What attracted you to UW–Madison? I came to UW–Madison to join the faculty in the Department of Biochemistry and to direct the department’s new cryo-EM facility that will serve as a resource for all of campus. The Department of Biochemistry’s vision for this facility really drew me to UW–Madison. We are not just thinking about the present state of structural biology and the field of cryo-EM, but about making investments that will shape the next several decades of research in the fields of structural biology, biochemistry, cell biology, and medicine and build a community of investigators across the UW–Madison campus.
UW-Madison’s Center for Educational Opportunity (CeO), will celebrate 25 years of supporting low-income, disabled and first-generation college students with a free event at 6 p.m. on Dec. 7 at Memorial Union. Please RSVP by Nov. 29.
CeO began in 1993 with a U.S. Department of Education TRIO Student Support Services (SSS) grant to the University of Wisconsin–Madison. The grant was written by Walter Lane, an assistant dean in the School of Education, who was dedicated to providing educational opportunities to students from low-income and disadvantaged backgrounds.
Driven by his service in the Vietnam War, Lane noticed service members who were recruited to fight in the front lines had little opportunities for other career paths. Lane came back to the United States with a determination to complete the education and experience he needed in order to help other people like himself. When he retired in 2008, Lane left a legacy of programs serving thousands of students each year at UW–Madison. In addition to the SSS grant, Lane brought the Ronald E. McNair, POSSE, and PEOPLE programs to campus.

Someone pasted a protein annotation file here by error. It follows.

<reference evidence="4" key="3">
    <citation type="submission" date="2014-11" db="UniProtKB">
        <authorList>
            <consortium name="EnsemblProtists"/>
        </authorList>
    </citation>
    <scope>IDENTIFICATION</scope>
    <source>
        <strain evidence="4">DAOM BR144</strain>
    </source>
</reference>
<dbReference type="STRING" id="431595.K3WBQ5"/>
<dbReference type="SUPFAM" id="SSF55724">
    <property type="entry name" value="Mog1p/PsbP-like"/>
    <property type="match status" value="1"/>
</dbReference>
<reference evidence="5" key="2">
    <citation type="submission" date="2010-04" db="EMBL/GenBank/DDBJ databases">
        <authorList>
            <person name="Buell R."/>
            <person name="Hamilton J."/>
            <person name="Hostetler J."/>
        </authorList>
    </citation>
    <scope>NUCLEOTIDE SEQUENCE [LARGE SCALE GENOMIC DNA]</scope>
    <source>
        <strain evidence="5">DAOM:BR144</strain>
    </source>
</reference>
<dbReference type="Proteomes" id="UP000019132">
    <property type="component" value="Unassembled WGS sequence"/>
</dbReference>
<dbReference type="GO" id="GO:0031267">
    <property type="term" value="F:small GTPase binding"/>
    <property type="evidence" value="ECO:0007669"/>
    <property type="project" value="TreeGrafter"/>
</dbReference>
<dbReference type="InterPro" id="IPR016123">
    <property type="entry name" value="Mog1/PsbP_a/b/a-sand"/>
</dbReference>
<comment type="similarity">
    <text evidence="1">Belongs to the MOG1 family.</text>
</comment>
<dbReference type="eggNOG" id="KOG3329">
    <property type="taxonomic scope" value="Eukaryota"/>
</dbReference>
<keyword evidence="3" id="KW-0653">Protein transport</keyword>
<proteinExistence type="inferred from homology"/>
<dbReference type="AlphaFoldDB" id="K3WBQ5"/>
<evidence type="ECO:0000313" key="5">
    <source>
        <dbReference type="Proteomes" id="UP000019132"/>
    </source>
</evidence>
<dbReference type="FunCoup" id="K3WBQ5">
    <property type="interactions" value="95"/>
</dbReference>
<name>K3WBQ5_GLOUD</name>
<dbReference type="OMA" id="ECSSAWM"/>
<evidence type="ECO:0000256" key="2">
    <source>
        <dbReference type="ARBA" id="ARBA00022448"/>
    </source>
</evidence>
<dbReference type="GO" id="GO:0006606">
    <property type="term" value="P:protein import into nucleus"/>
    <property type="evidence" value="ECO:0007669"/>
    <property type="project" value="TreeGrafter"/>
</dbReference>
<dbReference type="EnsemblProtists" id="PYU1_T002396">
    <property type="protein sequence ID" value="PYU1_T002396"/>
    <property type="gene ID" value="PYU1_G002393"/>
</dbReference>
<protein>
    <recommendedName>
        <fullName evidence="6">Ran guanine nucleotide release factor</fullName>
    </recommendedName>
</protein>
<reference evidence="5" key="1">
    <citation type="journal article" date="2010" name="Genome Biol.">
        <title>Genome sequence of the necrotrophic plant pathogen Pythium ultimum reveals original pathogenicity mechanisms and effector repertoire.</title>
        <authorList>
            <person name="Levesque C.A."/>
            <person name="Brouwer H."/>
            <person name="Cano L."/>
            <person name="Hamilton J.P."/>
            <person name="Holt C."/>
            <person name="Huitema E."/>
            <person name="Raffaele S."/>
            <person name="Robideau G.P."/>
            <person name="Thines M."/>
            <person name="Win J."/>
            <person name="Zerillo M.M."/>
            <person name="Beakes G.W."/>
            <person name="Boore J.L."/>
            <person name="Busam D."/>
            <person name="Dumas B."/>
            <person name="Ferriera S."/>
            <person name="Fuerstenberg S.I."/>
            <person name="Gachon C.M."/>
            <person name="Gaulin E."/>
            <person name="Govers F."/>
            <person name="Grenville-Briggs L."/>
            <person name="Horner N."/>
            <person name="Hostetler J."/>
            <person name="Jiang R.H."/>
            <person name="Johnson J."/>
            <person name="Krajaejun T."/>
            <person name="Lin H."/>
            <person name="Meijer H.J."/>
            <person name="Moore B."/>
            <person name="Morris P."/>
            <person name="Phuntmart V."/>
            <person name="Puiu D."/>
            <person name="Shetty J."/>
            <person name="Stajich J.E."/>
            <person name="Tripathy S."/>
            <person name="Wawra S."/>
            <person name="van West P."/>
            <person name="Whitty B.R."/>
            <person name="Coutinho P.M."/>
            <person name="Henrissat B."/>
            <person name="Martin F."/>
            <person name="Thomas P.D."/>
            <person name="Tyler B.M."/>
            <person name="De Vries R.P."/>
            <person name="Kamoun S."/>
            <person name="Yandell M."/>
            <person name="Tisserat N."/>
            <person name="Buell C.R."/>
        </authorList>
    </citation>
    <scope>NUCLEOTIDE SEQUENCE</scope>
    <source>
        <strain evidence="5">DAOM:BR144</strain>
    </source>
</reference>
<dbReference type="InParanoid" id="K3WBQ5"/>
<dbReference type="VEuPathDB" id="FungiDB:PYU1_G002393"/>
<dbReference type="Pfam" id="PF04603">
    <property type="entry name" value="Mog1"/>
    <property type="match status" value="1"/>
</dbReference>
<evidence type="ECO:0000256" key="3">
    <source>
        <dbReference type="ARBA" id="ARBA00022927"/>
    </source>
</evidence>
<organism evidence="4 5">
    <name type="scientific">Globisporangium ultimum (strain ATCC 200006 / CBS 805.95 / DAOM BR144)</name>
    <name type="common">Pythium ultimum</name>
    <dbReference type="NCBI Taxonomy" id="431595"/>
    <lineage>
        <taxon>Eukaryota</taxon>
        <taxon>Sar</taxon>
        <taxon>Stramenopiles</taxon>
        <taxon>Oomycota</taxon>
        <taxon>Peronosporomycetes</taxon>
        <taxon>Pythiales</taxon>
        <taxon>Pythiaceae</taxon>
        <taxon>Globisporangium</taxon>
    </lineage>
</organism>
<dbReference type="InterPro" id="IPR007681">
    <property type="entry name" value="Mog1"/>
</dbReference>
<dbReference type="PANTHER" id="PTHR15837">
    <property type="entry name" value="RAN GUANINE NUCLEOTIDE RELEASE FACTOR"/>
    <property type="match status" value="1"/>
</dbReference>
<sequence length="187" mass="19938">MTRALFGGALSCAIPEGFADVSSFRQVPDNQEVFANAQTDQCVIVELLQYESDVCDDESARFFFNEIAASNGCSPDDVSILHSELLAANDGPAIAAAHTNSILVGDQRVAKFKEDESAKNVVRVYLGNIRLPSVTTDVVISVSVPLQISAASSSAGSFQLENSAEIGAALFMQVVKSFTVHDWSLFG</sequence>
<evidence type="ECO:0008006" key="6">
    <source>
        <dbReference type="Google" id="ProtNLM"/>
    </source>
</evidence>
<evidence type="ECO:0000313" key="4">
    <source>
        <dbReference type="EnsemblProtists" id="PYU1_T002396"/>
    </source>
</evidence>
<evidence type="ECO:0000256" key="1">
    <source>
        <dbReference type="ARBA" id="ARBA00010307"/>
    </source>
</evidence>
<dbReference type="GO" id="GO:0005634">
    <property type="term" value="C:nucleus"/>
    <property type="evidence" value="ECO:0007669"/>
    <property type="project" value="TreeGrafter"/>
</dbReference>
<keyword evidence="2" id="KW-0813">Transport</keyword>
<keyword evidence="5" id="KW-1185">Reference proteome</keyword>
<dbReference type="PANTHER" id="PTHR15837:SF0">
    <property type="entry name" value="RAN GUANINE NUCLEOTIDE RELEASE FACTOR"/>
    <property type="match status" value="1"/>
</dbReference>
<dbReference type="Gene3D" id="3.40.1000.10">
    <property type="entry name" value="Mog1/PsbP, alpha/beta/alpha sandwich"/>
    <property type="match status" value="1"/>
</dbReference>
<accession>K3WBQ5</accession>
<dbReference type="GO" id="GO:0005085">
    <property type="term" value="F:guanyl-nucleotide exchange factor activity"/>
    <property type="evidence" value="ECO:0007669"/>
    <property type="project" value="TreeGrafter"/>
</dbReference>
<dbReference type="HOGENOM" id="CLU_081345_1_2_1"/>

On Nov. 15, the Department of Food Science hosted its first annual Fall Fest event. Students, staff and faculty from throughout Babcock Hall—including the Babcock Hall Dairy Plant, the Babcock Hall Dairy Store and the Center for Dairy Research—were all invited. The event, put on in partnership with the Intertribal Agriculture Council, involved learning about the traditional foods of Native Peoples; helping to prepare a meal using local, indigenous foods under the guidance of three chefs; and then enjoying the feast together. It was a memorable experience for all involved, yielding much more than a nutritious meal. Participants gained a deeper appreciation for Native foods and culture, while immersed in a community-building event. The photos below capture some of the activities of the evening.
Today in my series of Science-a-Thon essays, I’ll continue profiling a few of my wonderful colleagues on the board of the Earth Science Women’s Network (ESWN). It is a true pleasure to introduce you to Dr. Erika Marín-Spiotta, who is actively improving the culture of science.
Join us for a conversation with Native leader and Elder-in-Residence, Ada Deer, at UW-Madison BioCommons at Steenbock Library. November 16th at 9am
Coffee and networking is free!